How to Fix an Out of Balance LiPo Cell

Out of Balance LiPo Cells

Out of Balance LiPo CellsOne of the most popular videos I’ve ever posted on my YouTube channel is how to fix an out of balance LiPo cell. Unfortunately, the title is a little bit of a misnomer but the title reflects how people search for what the content describes. The title should read, how to adjust the voltage level of a cell (or multiple cells) so that the pack is balanced. In other words, you can’t really “fix” a LiPo cell. You can rebalance a pack though. I’ll cover why you should balance charge LiPo packs later if there is any interest in the matter, let’s suffice it to say LiPo packs should be kept in balance.

Let’s clarify a few things before going further:
  • Balancing a multi-cell pack means getting the voltage of each cell to within about .05 of a volt. That’s my preference for packs I use to fly airplanes.
  • There are two things that can cause a cell to get out of balance with other cells: Charging and Discharging. If one of those two things aren’t happening, a pack will not get out of balance once it’s balanced.
  • If the internal resistance of a particular cell is materially different than the other cells, that cell will not stay in balance.
  • Balance Charging has its limits – The act of selecting balance charge does not mean when the charger is finished, the pack will be balanced. I use a high quality iCharger 306b that has finished balance charging with a greater than .05v delta more than once.
  • IR matters. Packs with IR variance of more than about 2mΩ/cell are going to be out of balance more and faster.

If you agree with the conditions I’ve outlined above, we can move along and decide what to do when a pack gets out of balance. If you do not agree with the conditions I’ve outlined above, I’d like to hear your point of view below in comments.

Note: The iCharger 306b shown is balance charging 10 2200mah 3s packs. All of these packs are currently balanced within .05v/cell/pack. Click the picture and you can see 22amp charge rate.

 

Video Demonstration

This is the video I mentioned earlier demonstrating how to re-balance cells.

Out of Balance LiPo Use Cases

There are basically two use cases that should help determine your course of action when you have an out of balance LiPo pack.

  1. The pack is new, or relatively new and IR values are within 0-2mΩ/cell
  2. The pack is not new, and/or the IR values are greater than 2mΩ/cell

Use Case #1 Fix: You have a new pack, the IR values are solid. Watch the video and take steps to re-balance your pack. You can either discharge the high cell, or charge the low cells, or some mix of the two. Once your pack is balanced and you’re sure the IR delta amongst all cells is < 2mΩ you should be good to go.

Use Case #2 Fix: There isn’t one. Convert the pack to bench use, only use it on airplanes with soft amperage demands, try and get a refund, donate it, or cut the connector off (one lead at a time please) and properly dispose of the pack. Once the IR gets out of whack–and the pack is probably puffing by then–it’s time to just let it go.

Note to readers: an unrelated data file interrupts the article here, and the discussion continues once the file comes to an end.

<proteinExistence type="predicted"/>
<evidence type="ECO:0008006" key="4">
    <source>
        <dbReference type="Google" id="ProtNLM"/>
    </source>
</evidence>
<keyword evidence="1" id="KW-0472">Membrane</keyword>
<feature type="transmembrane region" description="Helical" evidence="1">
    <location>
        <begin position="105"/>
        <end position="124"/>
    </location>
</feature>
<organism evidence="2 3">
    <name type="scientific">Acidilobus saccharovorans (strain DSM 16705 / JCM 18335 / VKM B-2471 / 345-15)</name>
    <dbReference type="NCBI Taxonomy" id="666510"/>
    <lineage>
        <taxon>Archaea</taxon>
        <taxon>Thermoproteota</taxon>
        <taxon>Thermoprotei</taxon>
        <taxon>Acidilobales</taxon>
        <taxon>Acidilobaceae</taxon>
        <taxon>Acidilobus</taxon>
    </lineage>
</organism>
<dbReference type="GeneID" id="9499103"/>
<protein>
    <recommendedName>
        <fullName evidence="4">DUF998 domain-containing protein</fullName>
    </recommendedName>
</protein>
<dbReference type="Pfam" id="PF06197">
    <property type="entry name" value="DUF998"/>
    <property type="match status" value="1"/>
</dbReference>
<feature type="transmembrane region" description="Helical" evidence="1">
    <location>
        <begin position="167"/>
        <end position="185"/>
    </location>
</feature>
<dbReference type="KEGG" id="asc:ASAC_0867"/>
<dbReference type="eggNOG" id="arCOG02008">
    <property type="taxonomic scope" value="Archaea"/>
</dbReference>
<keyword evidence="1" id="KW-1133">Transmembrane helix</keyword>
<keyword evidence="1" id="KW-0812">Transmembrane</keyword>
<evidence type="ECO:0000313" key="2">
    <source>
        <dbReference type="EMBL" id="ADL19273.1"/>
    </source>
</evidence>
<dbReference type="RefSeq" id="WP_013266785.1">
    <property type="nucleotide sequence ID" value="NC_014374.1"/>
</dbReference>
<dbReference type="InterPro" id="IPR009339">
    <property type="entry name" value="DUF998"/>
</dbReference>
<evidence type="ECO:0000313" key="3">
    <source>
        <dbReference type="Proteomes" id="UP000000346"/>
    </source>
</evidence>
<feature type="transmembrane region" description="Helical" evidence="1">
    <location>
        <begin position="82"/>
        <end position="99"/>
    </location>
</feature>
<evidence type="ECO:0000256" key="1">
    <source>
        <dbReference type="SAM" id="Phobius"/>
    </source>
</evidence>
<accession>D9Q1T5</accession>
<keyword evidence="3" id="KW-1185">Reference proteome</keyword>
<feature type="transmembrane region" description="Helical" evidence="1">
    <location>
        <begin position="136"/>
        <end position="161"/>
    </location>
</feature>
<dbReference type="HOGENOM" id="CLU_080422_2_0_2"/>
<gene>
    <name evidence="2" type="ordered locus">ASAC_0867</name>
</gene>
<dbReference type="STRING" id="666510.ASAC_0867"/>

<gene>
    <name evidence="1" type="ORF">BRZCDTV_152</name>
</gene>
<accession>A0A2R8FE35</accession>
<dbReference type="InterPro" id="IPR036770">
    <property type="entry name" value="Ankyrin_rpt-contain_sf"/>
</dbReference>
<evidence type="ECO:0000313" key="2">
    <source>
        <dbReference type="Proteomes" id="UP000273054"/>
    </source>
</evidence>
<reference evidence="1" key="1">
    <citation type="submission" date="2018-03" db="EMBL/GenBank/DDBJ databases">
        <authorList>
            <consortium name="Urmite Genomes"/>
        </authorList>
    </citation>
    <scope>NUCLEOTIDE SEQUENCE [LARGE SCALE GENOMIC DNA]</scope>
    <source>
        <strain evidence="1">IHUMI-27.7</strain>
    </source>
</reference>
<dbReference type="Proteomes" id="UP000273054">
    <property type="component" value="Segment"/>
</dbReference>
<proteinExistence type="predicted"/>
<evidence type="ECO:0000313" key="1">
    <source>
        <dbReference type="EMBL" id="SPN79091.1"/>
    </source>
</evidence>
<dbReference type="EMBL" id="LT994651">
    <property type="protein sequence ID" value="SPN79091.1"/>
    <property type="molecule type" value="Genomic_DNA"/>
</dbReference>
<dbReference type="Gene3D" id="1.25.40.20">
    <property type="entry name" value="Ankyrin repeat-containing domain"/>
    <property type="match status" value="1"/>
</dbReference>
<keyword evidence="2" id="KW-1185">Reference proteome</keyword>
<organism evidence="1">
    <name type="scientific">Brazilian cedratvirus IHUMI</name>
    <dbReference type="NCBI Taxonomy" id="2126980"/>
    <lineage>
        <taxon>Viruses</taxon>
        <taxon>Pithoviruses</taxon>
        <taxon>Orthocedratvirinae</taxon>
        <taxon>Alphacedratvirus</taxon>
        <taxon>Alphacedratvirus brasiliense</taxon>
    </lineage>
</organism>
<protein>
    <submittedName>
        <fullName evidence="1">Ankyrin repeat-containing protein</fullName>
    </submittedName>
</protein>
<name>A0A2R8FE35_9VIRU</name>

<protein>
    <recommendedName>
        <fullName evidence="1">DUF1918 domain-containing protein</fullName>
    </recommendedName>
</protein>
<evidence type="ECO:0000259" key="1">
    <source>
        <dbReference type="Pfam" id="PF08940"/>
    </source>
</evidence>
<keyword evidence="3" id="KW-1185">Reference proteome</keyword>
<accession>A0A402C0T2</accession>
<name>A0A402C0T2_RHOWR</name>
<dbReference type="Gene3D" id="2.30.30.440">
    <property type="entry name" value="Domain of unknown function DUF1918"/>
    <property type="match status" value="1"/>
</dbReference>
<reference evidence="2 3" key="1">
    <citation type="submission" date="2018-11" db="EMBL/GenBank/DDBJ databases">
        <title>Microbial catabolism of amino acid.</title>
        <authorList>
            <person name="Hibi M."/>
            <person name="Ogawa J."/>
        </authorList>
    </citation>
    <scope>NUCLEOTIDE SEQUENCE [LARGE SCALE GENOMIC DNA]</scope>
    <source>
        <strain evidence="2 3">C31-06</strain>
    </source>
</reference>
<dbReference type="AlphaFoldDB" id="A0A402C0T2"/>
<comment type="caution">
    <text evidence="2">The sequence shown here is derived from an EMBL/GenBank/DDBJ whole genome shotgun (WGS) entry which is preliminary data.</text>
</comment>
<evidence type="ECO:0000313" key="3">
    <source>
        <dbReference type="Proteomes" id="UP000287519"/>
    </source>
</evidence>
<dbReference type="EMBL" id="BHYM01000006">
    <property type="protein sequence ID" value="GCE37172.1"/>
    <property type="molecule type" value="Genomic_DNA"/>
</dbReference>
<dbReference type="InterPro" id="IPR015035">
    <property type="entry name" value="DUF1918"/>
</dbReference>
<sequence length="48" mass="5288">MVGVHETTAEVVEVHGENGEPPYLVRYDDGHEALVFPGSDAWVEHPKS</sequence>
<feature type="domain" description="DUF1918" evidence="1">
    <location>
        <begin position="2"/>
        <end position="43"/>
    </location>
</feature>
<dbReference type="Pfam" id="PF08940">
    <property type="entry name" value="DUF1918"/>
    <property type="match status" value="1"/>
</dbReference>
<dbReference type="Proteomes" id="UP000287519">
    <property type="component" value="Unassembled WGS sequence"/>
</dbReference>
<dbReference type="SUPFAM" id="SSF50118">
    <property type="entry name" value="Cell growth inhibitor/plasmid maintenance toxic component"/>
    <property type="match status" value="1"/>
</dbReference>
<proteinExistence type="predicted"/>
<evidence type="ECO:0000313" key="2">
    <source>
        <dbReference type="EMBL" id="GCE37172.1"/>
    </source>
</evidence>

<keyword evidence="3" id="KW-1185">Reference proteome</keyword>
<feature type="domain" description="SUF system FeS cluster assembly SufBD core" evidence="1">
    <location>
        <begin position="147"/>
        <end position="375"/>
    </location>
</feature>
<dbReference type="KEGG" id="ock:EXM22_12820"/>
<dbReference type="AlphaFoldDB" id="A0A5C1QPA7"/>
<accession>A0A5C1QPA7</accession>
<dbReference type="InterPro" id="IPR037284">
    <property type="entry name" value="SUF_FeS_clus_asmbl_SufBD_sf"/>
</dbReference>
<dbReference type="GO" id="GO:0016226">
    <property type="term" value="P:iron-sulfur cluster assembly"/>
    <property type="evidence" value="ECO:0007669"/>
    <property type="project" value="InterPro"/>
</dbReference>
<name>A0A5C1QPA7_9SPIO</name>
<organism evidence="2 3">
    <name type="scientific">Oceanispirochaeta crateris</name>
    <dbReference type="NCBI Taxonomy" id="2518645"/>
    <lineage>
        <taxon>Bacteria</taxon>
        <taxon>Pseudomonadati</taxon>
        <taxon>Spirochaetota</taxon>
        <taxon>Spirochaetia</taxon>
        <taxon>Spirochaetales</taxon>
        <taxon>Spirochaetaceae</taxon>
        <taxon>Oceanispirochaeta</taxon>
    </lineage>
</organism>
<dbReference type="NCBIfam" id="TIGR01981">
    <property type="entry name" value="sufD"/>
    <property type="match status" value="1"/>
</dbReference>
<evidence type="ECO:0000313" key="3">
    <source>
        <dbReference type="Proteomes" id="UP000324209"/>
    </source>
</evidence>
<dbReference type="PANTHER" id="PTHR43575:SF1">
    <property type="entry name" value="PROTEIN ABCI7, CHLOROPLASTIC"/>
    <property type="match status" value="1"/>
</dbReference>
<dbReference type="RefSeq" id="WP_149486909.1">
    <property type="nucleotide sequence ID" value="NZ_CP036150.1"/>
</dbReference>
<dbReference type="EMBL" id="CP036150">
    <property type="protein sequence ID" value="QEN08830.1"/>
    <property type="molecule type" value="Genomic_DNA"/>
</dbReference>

Wrap Up

I know it can be frustrating to see an out of balance LiPo pack–especially a new pack, but it’s not worth the potential damage to people, property, your plane, or your ego to fly with a pack that’s not balanced. As long as there isn’t a legitimate fault with the pack such as high resistance discrepancies amongst cells there is hope to get them back in balance and keep flying. Once the resistance starts to vary significantly amongst the cells, the swan song has been sung.

Bonus Material

Why do the packs have to be balanced in the first place? Assuming we’re talking about a single multi-cell LiPo pack and not a single cell or series connected set of packs, your LiPo battery cells are wired in parallel internally. This means the load draws from all cells simultaneously. As the load draws amperage and the per cell voltage decreases, a low cell can be discharged below the safe level of about 3.6v/cell compared to the other cells. Discharging below this level will further erode and permanently damage the cell. Even though over discharging isn’t likely to cause a fire, it is probably one of the worst things you can do to a LiPo battery. In fact, the generally accepted guidance is discharging below 3.0v permanently damages the battery (or cell).

Another pleasant little feature of voltage dropping below safe levels is the resulting behavior of the electronic speed control (ESC). Most ESCs have low voltage options which generally do one of two things, either they reduce power to the motor or they cut off power to the motor all together. This is done to preserve your battery, although honestly, I’ve never understood the premise of reducing power at the risk of losing an entire airplane over ruining a single battery but saving the plane.

Bottom line, you want all cells delivering similar voltage down to the safe low voltage cutoff of about 3.6v/cell. By the way, there is often debate about this value so I’ll stake my claim: I fly until 3.6v/cell and look for about 3.75-3.80v/cell static after a few minutes rest.

 

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